The role of the finance partner in IBP is vital (as described further below), and, hence, the CFO must engage and inspire the team to respond to this opportunity. Whilst extending the expectations of the finance staff beyond the core of traditional accounting to a broader business role is exciting for many, it also presents challenges.
Leading this functional shift as part of IBP deployment is a key role for the CFO to ensure that high-quality finance support is present throughout the various cross-functional IBP teams and when decisions are made.
Cross-functional partnerships and influence
Finance leaders play a key role on the newly formed IBP teams to build the connection between commercial and supply chain teams. Traditionally, these teams have often not established an open and trusting partnership, with the supply chain team often seen as a back-office or “arms-length” provider to the commercial organisation. However, the finance team is typically experienced at working across teams in the process of aligning and reconciling financial plans.
This experience, and the trust built with these teams, enables finance to play a critical role in focusing the cross-functional IBP teams on enterprise outcomes and metrics. Over time, trust and collaboration is built through the positive experience of executing IBP, but finance is often a key catalyst to accelerate this.
A key foundation for enterprise-optimised decision-making in IBP is rigour and transparency to create a common, cross-silo view of business performance and outlook. This is a crucial role for finance, leveraging its traditional strengths in management accounting and financial stewardship.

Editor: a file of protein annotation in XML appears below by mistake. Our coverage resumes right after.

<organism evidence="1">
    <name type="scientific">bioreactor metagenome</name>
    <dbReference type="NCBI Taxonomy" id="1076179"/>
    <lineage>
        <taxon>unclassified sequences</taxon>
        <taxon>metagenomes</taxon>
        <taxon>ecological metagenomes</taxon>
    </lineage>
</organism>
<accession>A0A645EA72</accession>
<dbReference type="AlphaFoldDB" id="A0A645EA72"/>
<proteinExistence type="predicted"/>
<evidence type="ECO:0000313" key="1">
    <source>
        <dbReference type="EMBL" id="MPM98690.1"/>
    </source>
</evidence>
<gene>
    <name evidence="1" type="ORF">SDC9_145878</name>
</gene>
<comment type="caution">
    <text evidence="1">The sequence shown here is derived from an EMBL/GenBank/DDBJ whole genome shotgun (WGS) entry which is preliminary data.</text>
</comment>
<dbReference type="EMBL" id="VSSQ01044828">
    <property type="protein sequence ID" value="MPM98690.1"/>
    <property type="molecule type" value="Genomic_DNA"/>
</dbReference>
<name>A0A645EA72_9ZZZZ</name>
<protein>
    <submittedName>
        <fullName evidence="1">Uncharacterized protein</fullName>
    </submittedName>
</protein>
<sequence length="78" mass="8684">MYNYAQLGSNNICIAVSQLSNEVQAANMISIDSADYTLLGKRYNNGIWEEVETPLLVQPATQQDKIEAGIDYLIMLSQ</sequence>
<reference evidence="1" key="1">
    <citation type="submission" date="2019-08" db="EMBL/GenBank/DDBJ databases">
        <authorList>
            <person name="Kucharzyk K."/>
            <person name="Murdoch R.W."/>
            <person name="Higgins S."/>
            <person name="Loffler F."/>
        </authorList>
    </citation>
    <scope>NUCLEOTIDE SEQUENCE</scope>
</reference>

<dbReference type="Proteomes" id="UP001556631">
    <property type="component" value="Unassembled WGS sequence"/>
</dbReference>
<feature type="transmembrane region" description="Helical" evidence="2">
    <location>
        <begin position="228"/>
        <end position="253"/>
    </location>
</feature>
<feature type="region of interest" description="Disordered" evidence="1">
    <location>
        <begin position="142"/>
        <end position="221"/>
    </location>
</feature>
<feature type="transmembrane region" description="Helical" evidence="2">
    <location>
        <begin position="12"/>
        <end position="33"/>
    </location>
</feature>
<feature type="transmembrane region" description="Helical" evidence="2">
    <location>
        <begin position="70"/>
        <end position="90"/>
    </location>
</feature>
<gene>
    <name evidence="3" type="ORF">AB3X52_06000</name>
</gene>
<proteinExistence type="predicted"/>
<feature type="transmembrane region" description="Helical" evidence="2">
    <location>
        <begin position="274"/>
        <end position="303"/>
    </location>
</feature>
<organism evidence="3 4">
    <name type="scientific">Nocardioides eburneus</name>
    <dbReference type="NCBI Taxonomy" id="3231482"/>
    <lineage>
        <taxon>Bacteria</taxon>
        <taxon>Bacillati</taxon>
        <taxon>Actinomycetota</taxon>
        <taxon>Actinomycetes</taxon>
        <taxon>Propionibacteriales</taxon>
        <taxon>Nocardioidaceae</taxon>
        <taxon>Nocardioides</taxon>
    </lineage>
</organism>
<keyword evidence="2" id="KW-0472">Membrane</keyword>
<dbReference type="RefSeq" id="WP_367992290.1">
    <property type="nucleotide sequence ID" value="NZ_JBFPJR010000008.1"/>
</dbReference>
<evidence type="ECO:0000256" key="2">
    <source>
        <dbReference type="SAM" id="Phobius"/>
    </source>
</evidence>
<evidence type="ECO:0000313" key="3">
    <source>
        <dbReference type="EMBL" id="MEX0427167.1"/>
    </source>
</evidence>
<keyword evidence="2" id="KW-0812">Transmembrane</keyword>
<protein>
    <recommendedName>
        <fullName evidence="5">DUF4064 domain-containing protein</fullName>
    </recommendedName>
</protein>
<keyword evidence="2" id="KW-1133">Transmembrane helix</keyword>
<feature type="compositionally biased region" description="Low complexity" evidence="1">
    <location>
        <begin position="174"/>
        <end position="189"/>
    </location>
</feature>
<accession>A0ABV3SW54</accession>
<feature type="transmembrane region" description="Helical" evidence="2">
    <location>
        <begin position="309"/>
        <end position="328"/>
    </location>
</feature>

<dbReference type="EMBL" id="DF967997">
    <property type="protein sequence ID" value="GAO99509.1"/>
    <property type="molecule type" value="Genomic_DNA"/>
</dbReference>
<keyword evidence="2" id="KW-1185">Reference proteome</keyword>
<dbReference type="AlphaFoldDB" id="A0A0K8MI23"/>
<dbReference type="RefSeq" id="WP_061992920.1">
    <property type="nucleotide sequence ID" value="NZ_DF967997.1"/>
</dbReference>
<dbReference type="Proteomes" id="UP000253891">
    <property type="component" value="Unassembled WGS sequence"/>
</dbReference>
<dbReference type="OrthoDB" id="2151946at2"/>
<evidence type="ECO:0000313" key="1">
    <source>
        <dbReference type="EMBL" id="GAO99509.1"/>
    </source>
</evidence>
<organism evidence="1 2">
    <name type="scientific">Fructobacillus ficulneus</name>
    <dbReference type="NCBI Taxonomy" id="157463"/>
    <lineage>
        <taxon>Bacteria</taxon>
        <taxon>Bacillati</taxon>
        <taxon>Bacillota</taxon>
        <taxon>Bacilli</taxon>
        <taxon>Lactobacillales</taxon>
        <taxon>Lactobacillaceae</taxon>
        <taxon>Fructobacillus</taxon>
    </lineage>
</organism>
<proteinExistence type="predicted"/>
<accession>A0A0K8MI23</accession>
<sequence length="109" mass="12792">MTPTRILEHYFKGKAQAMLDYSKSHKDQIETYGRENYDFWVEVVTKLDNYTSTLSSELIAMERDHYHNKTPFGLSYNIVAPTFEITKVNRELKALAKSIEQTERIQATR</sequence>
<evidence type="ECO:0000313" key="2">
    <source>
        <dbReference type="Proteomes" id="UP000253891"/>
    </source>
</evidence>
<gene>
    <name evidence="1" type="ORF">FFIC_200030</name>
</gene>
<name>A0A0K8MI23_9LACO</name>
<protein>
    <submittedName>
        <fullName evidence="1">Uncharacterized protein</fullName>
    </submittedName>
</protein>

An important feature of IBP is the application of standard data sources, definitions, and metrics (typically supported by the business ERP system). This consistent foundation for situation analysis and decision-making is essential in aligning cross-functional perspectives and creating transparency for decision-makers. This can often be problematic in the early stages of IBP adoption, where there can be considerable resistance to letting go of silo-based data or interpretations.
Here finance has a key responsibility to help educate cross-functional partners on the new data sets and metrics and their importance in supporting decision-making optimised at the enterprise (rather than the silo) level. Finance members of IBP teams often also take on a “champion” role to ensure adherence to this new approach in the monthly IBP meetings, and this has been shown to both improve the quality of individual IBP team outputs, but also the overall flow and decision-making efficiency of the overall IBP cycle.
Investing in new skills for finance
Given both the key role of finance in deploying IBP, and the degree of change in the finance team to deliver this, it is vital that the function invests to build the capabilities required.
Key finance capabilities for IBP
Source: Camelot Management Consultants.
This capability development can be categorised into three themes, as shown in the graphic “Key Finance Capabilities for IBP”: